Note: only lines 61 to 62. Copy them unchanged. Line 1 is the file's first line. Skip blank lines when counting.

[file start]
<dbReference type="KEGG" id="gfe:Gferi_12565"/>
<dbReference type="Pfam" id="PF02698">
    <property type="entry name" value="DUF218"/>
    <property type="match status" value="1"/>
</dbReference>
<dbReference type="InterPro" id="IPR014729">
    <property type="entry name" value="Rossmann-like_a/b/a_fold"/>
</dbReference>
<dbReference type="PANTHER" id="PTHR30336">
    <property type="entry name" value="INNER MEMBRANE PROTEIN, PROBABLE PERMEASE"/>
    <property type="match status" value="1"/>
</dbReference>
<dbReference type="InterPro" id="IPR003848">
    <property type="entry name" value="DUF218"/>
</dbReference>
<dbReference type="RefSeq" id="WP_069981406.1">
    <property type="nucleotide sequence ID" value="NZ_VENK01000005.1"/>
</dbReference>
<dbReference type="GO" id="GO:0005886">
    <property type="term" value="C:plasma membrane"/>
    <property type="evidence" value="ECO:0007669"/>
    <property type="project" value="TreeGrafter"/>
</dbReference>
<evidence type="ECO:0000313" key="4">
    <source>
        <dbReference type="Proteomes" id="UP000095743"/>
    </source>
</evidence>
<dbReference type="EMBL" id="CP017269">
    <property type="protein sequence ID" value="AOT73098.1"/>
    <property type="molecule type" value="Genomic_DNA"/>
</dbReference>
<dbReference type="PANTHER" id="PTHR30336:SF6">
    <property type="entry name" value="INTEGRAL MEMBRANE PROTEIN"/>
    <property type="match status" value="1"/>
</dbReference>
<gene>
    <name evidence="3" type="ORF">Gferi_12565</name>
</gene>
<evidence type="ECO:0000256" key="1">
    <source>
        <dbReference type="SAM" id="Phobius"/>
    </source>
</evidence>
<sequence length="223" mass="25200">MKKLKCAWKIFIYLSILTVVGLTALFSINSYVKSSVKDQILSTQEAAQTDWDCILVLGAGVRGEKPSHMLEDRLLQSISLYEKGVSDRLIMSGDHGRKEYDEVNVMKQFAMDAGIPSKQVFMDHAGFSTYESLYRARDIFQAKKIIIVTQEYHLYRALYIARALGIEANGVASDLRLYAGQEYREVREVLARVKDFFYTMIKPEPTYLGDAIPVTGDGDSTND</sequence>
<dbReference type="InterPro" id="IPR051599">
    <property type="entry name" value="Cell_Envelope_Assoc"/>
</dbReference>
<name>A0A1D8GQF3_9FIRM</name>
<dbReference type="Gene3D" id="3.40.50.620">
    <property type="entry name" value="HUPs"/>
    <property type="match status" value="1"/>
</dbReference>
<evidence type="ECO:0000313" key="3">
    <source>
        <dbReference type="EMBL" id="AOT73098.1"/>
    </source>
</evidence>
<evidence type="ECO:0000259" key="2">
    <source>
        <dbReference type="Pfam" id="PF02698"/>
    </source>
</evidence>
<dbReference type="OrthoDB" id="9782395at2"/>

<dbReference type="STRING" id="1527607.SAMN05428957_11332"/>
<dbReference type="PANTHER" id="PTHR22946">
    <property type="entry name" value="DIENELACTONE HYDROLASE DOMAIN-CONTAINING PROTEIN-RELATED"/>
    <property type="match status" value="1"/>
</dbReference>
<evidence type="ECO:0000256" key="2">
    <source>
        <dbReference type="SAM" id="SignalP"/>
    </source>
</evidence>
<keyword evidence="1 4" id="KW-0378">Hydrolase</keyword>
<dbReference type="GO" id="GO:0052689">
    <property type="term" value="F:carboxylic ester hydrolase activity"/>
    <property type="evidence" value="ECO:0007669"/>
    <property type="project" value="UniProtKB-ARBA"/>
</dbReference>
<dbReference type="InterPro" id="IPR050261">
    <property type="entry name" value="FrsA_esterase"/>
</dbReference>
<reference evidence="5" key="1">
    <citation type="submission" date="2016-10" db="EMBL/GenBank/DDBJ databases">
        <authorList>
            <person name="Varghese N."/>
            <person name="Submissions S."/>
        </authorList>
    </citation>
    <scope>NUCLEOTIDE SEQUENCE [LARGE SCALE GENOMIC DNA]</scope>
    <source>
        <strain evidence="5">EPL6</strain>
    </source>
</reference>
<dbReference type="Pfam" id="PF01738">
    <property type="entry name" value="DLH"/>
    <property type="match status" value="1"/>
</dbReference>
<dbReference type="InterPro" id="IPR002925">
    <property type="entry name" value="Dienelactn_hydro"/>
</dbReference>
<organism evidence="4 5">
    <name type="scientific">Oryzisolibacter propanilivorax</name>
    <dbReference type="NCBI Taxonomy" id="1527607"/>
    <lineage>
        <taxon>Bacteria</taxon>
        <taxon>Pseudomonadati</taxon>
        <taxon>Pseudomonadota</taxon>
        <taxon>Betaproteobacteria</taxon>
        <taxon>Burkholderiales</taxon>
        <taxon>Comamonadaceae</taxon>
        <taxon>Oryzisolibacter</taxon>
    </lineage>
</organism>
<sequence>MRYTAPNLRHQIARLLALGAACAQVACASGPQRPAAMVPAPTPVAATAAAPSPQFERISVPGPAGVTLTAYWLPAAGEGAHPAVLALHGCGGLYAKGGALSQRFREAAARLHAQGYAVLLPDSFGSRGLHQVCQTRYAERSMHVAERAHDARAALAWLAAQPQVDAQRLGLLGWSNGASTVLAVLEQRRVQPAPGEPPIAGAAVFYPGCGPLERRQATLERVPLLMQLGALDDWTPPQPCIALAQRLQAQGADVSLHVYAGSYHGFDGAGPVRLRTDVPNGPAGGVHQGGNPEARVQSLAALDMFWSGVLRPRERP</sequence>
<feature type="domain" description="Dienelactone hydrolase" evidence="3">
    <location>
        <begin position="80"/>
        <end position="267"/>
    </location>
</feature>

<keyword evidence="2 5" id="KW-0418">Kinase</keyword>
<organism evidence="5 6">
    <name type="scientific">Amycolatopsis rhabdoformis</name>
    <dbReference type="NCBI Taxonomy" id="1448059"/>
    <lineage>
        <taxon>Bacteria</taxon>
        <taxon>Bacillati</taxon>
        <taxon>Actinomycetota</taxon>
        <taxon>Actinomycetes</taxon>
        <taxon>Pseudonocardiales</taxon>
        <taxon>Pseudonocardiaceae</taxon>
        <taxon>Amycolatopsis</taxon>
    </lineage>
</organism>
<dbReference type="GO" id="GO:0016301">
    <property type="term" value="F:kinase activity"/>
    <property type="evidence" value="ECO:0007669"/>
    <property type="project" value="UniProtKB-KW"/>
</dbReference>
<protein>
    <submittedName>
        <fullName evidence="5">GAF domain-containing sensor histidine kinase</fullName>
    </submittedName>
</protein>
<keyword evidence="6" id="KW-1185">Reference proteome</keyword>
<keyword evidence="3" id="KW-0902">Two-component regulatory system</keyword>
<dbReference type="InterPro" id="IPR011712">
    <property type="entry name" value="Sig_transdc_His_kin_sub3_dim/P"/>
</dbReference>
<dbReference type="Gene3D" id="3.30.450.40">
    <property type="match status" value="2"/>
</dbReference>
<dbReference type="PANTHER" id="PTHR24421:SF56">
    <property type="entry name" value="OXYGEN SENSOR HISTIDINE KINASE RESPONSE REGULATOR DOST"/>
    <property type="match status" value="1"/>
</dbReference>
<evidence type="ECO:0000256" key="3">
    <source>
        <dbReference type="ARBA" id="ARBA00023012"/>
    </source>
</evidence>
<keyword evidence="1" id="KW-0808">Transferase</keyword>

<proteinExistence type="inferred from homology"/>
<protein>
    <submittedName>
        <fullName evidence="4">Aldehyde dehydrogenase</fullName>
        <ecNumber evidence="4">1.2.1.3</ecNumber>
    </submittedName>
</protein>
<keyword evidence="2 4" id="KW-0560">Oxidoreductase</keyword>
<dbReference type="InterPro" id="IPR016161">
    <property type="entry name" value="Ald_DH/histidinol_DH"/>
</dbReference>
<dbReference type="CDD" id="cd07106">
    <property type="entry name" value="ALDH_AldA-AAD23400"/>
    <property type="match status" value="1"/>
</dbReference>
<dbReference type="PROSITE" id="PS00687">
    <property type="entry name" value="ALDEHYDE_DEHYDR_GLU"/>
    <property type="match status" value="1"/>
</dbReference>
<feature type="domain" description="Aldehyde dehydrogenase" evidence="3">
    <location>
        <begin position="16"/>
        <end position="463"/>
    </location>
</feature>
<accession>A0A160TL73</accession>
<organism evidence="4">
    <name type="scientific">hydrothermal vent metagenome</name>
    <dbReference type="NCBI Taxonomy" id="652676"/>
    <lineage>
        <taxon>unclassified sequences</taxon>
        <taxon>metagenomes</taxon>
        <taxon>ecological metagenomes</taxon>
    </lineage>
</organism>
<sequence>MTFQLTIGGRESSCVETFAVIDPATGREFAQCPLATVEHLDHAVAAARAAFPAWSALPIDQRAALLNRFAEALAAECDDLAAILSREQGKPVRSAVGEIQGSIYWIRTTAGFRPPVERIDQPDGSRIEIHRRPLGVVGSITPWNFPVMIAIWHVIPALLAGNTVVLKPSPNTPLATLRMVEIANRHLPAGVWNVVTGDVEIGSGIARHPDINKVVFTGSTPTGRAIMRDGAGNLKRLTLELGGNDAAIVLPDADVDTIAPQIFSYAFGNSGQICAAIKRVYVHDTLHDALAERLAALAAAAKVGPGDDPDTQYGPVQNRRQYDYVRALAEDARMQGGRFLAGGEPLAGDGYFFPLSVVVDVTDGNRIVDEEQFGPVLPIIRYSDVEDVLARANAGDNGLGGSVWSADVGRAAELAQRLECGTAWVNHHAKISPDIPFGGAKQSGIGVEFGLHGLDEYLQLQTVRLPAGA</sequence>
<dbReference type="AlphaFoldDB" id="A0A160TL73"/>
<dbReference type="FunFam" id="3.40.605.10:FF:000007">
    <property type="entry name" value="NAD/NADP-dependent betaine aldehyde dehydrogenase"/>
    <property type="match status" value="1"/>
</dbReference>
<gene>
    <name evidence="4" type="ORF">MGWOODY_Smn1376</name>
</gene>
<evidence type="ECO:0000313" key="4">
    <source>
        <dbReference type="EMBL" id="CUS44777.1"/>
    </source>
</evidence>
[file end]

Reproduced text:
        <dbReference type="Pfam" id="PF02698"/>
    </source>